The Plague of Cyprian (249 - 262 AD), named after an early Christian writer called St Cyprian4, bishop of Carthage, who described the pandemic in his book De mortalitate. St Cyprian described the symptoms as follows: constant vomiting, diarrhea, red eyes, limping, gradual loss of sight and hearing, decaying feet, or limbs. At the height of the outbreak, 5,000 people a day were reportedly dying from the disease in Rome. The pandemic was so severe that it created labor shortages, which affected food production, and wreaked havoc in the army. Historians are not sure what the disease was but suspect that it could have been smallpox, pandemic influenza such as swine flu, or even a filovirus such as the Ebola virus.
The Plague in Rome, Jules Elie Delaunay (1869) Public domain
The Plague of Justinian (541 - 542 AD) was one of the deadliest, if not the deadliest pandemic in human history. It lasted two years but with recurrences until 750 AD and resulted in the deaths of an estimated 25 to 100 million people. Emperor Justinian himself contracted the disease but managed to survive it. The disease affected mainly Constantinople, the Sasanian Empire and port cities in the Mediterranean as merchant ships harbored rats that carried fleas infected with plague. At its peak the pandemic killed an estimated 5,000 people per day in Constantinople. Dead bodies littered the streets of the capital and burial pits were dug by soldiers to handle the large number of deceased people. Animals of all types, including cats and dogs, could be seen lying dead throughout the city. In 2013, researchers confirmed the identity of the plague as yersinia pestis, a bubonic plague which was later responsible for the Black Death of 1347 – 1351 AD. The symptoms of the Plague of Justinian were terrifying and included chills, headaches, abdominal pain, swollen lymph nodes and gangrene.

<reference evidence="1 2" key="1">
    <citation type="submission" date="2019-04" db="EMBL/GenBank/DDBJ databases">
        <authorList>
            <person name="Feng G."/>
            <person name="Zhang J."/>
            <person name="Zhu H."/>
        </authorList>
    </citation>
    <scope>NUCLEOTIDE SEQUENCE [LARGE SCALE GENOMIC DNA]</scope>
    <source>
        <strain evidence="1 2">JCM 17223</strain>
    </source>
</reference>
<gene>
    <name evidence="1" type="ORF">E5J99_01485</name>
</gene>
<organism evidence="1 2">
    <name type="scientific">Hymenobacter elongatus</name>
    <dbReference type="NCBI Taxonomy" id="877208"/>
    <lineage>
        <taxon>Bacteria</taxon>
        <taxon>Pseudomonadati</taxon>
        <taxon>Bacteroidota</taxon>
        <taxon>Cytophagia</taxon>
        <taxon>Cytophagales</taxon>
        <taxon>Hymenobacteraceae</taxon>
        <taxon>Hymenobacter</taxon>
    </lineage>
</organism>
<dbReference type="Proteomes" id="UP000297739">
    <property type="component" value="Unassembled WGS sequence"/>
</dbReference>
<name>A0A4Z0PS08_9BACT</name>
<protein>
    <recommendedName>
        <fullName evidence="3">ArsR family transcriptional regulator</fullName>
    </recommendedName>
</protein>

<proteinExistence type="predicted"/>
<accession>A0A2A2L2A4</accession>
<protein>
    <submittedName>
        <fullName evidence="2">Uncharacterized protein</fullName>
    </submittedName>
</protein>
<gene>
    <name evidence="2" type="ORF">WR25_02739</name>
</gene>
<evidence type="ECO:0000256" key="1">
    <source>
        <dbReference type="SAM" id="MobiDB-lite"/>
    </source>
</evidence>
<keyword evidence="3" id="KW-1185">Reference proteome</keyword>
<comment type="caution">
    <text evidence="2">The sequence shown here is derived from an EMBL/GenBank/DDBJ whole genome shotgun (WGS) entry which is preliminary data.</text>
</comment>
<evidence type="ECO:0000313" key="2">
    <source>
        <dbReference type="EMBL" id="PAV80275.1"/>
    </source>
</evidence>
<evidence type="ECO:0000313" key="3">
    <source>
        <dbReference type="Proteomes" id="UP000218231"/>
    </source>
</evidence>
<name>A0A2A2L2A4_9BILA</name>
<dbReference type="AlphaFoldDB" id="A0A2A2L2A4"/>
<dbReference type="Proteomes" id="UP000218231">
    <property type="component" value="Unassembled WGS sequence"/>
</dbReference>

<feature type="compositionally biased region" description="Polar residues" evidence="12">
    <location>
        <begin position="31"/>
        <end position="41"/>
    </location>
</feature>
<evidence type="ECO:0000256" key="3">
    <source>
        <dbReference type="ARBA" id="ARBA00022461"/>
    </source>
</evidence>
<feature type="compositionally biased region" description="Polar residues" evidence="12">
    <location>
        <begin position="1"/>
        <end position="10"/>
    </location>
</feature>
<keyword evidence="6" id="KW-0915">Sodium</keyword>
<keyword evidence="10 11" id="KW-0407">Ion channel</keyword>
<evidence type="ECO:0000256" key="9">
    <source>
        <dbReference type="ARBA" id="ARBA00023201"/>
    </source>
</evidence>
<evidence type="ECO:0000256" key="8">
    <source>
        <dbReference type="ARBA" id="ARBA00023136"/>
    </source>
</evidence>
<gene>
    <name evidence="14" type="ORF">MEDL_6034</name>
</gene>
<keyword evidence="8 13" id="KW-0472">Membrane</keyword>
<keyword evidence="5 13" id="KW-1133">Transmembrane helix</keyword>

The Roman Plague (590 AD) mainly affected the city of Rome. The epidemic killed a large number of people in the city with many dying shortly after contracting the disease.
However, the standards of cleanliness were much lower than the standards that are generally accepted today. The Romans did not have chemicals such as chlorine to disinfect the heated water and bacteria often thrived at the public baths, sometimes causing disease. Also, the latrines, which used the sewer system and where people would sit right next to each other, could be quite filthy by modern standards. The use of such latrines probably contributed to spreading disease. Still, things would have been probably a lot worse without any form of public hygiene.
Back then the food was not monitored by a food agency such as the Food and Drug Administration. As a result, the Romans were often exposed to food poisoning due to contamination with microbes and parasites. The presence of parasites in the food was often made worse by the use of human feces as fertilizer, something that is unthinkable today, thereby exposing the produce to human pathogens.
Moreover, the quality of the water supplied by the aqueducts could vary. Some were known to supply excellent quality water while others were less well-maintained or prone to muddy water, especially after heavy rain. Many of the water pipes were made of lead exposing the population to lead poisoning. However, it must be noted that even though the lead carried by the water in the aqueducts was 100 times higher than what is acceptable today, it wasn’t enough to cause lead poisoning as lead pipes built limescale over time, reducing the risk of poisoning. The real cause of lead poisoning was the use of pots made of lead for cooking or of lead powder in place of modern sugar, as the Romans appreciated the taste of lead.